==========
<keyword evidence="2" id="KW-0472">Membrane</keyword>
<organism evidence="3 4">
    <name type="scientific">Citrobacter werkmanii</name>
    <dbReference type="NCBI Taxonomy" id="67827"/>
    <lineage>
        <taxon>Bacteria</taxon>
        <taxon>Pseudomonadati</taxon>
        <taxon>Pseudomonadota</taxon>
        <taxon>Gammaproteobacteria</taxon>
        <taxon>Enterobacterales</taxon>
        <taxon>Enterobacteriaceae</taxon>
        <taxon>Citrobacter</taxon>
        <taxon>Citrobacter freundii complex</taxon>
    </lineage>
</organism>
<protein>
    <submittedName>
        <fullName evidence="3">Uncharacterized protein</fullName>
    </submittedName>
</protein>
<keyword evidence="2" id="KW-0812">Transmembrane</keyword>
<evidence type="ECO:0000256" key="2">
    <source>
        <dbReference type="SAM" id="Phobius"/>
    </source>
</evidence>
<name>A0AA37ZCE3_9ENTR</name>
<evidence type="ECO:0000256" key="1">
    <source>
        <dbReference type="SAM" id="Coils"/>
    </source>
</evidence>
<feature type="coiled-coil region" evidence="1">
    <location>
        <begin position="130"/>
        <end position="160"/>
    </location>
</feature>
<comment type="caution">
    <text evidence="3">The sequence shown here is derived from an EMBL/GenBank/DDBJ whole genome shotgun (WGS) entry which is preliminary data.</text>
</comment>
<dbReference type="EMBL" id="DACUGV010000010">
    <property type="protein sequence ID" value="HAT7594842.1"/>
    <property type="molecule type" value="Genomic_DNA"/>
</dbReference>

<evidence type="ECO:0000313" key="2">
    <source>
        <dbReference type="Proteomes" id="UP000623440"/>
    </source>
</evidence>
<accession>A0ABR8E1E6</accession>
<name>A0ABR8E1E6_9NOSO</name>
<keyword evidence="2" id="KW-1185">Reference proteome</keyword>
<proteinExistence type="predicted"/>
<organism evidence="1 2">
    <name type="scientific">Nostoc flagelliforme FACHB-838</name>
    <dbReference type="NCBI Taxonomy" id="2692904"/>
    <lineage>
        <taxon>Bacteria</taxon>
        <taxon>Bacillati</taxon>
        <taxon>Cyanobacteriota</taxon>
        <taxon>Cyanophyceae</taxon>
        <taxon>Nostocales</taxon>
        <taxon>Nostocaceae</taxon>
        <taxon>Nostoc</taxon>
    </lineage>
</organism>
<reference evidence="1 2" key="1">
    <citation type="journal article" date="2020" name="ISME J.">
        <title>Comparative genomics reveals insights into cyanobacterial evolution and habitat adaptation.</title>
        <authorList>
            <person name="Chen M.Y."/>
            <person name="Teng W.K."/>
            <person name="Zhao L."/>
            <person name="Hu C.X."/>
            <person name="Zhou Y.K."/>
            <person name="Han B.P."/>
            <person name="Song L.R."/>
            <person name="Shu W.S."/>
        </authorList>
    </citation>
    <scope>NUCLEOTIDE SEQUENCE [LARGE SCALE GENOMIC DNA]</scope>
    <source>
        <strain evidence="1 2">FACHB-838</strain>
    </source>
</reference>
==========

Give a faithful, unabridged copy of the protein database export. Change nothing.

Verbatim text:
<keyword evidence="2" id="KW-0472">Membrane</keyword>
<organism evidence="3 4">
    <name type="scientific">Citrobacter werkmanii</name>
    <dbReference type="NCBI Taxonomy" id="67827"/>
    <lineage>
        <taxon>Bacteria</taxon>
        <taxon>Pseudomonadati</taxon>
        <taxon>Pseudomonadota</taxon>
        <taxon>Gammaproteobacteria</taxon>
        <taxon>Enterobacterales</taxon>
        <taxon>Enterobacteriaceae</taxon>
        <taxon>Citrobacter</taxon>
        <taxon>Citrobacter freundii complex</taxon>
    </lineage>
</organism>
<protein>
    <submittedName>
        <fullName evidence="3">Uncharacterized protein</fullName>
    </submittedName>
</protein>
<keyword evidence="2" id="KW-0812">Transmembrane</keyword>
<evidence type="ECO:0000256" key="2">
    <source>
        <dbReference type="SAM" id="Phobius"/>
    </source>
</evidence>
<name>A0AA37ZCE3_9ENTR</name>
<evidence type="ECO:0000256" key="1">
    <source>
        <dbReference type="SAM" id="Coils"/>
    </source>
</evidence>
<feature type="coiled-coil region" evidence="1">
    <location>
        <begin position="130"/>
        <end position="160"/>
    </location>
</feature>
<comment type="caution">
    <text evidence="3">The sequence shown here is derived from an EMBL/GenBank/DDBJ whole genome shotgun (WGS) entry which is preliminary data.</text>
</comment>
<dbReference type="EMBL" id="DACUGV010000010">
    <property type="protein sequence ID" value="HAT7594842.1"/>
    <property type="molecule type" value="Genomic_DNA"/>
</dbReference>

<evidence type="ECO:0000313" key="2">
    <source>
        <dbReference type="Proteomes" id="UP000623440"/>
    </source>
</evidence>
<accession>A0ABR8E1E6</accession>
<name>A0ABR8E1E6_9NOSO</name>
<keyword evidence="2" id="KW-1185">Reference proteome</keyword>
<proteinExistence type="predicted"/>
<organism evidence="1 2">
    <name type="scientific">Nostoc flagelliforme FACHB-838</name>
    <dbReference type="NCBI Taxonomy" id="2692904"/>
    <lineage>
        <taxon>Bacteria</taxon>
        <taxon>Bacillati</taxon>
        <taxon>Cyanobacteriota</taxon>
        <taxon>Cyanophyceae</taxon>
        <taxon>Nostocales</taxon>
        <taxon>Nostocaceae</taxon>
        <taxon>Nostoc</taxon>
    </lineage>
</organism>
<reference evidence="1 2" key="1">
    <citation type="journal article" date="2020" name="ISME J.">
        <title>Comparative genomics reveals insights into cyanobacterial evolution and habitat adaptation.</title>
        <authorList>
            <person name="Chen M.Y."/>
            <person name="Teng W.K."/>
            <person name="Zhao L."/>
            <person name="Hu C.X."/>
            <person name="Zhou Y.K."/>
            <person name="Han B.P."/>
            <person name="Song L.R."/>
            <person name="Shu W.S."/>
        </authorList>
    </citation>
    <scope>NUCLEOTIDE SEQUENCE [LARGE SCALE GENOMIC DNA]</scope>
    <source>
        <strain evidence="1 2">FACHB-838</strain>
    </source>
</reference>